thisshouldbefree  she has an increased A-a gradient. +  

submitted by m-ice(272),
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The iehkoilold" fo niismgs na tanocos"isai fseerr to ypTe II .reror eTh rkis of ypTe II rreor si srdeernpeet yb etba. sThi dcolu eb cudnfsoe wiht ,wroep cihhw is 1 - .btea

usmleuser007  Just rereading this question without the stress, i got it quickly! Could't believe i missed something as simple as this. +2  
snripper  Can't believe I spent 5 minutes on this and still got it wrong lmao. I was like, "it can't be 90% chance of missing an association, that's way too high." But I picked it nontheless... +  

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iDd aynnoe seel go dwon te:h essh' oysetphevni os aybme lhl'se egt tsrwahoeue iefhednrrcsi dymernso secaube ghotnin eesl is kinmga sesen ot me at tshi nt?p??io uteor -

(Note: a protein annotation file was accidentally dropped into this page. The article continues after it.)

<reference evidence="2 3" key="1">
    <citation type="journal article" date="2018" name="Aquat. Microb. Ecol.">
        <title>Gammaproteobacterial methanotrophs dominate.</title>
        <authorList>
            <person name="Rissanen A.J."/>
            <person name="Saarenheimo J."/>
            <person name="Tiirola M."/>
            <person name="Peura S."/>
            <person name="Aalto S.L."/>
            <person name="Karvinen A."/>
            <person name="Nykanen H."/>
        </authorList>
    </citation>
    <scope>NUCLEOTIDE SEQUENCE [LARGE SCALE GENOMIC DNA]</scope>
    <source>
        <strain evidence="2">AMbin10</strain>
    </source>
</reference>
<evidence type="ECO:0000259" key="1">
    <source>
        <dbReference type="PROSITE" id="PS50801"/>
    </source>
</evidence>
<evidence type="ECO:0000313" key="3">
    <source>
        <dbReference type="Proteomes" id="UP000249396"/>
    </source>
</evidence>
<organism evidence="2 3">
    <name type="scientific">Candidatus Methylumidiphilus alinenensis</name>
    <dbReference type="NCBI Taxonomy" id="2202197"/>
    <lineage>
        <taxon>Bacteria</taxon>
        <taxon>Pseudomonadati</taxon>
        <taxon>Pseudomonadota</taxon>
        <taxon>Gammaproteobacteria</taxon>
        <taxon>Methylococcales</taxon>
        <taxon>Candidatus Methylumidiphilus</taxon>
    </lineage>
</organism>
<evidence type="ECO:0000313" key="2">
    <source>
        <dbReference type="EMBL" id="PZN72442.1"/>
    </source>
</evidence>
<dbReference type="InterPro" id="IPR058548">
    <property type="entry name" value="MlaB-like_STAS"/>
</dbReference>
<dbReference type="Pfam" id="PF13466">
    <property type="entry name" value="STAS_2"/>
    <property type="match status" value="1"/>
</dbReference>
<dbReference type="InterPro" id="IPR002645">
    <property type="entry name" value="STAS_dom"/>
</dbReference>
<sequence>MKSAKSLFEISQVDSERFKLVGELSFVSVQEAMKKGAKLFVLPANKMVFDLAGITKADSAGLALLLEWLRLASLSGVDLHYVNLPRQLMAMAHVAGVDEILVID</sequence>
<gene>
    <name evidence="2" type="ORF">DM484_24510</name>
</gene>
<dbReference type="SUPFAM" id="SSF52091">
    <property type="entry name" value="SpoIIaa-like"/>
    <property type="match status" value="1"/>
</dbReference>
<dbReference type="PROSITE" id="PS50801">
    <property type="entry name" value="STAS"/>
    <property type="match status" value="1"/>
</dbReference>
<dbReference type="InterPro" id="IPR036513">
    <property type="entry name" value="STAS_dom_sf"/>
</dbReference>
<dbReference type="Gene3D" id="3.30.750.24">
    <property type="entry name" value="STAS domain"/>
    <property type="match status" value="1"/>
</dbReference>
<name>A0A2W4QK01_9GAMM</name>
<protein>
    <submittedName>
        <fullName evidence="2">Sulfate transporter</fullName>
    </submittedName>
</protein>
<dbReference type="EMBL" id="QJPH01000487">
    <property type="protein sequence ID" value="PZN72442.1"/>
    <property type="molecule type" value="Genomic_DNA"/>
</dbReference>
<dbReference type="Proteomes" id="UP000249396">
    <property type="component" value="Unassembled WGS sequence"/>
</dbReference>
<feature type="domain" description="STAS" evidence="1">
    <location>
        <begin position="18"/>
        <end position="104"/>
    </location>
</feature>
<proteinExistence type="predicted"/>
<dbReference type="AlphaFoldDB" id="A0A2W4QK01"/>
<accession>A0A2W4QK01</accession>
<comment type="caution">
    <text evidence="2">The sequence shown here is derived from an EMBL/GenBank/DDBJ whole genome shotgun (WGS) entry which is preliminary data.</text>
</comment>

nsruT ,otu rvesee lariama anc ceaus rcuadsorilaacv cepsolla and ystihnoo.enp

redvelvet  me too :( +1  
abigail  me three :( +1  
yex  Me four :-/ +1  
link981  Slowly raising my hand as well +1  
tinydoc  Sammmme +1  
bullshitusmle  same here!!!:@ +1  
usmlecharserssss  patient has malaria with obvious picture and clinic, i answered because only thing associated with liver was hypoglycemia +5  
aisel1787  me five( +  
myoclonictonicbionic  I was thinking that she is hypotensive which can cause an infarct of the pituitary (since pituitary is growing during pregnancy) and therefore she'd have secondary adrenal insufficiency. +  
alexxxx30  sammmeeeee +  
snripper  Dumbasses unite lmao +  
usmleaspirant2020  lol saaaaame! +  
usmleaspirant2020  lol saaaaame! +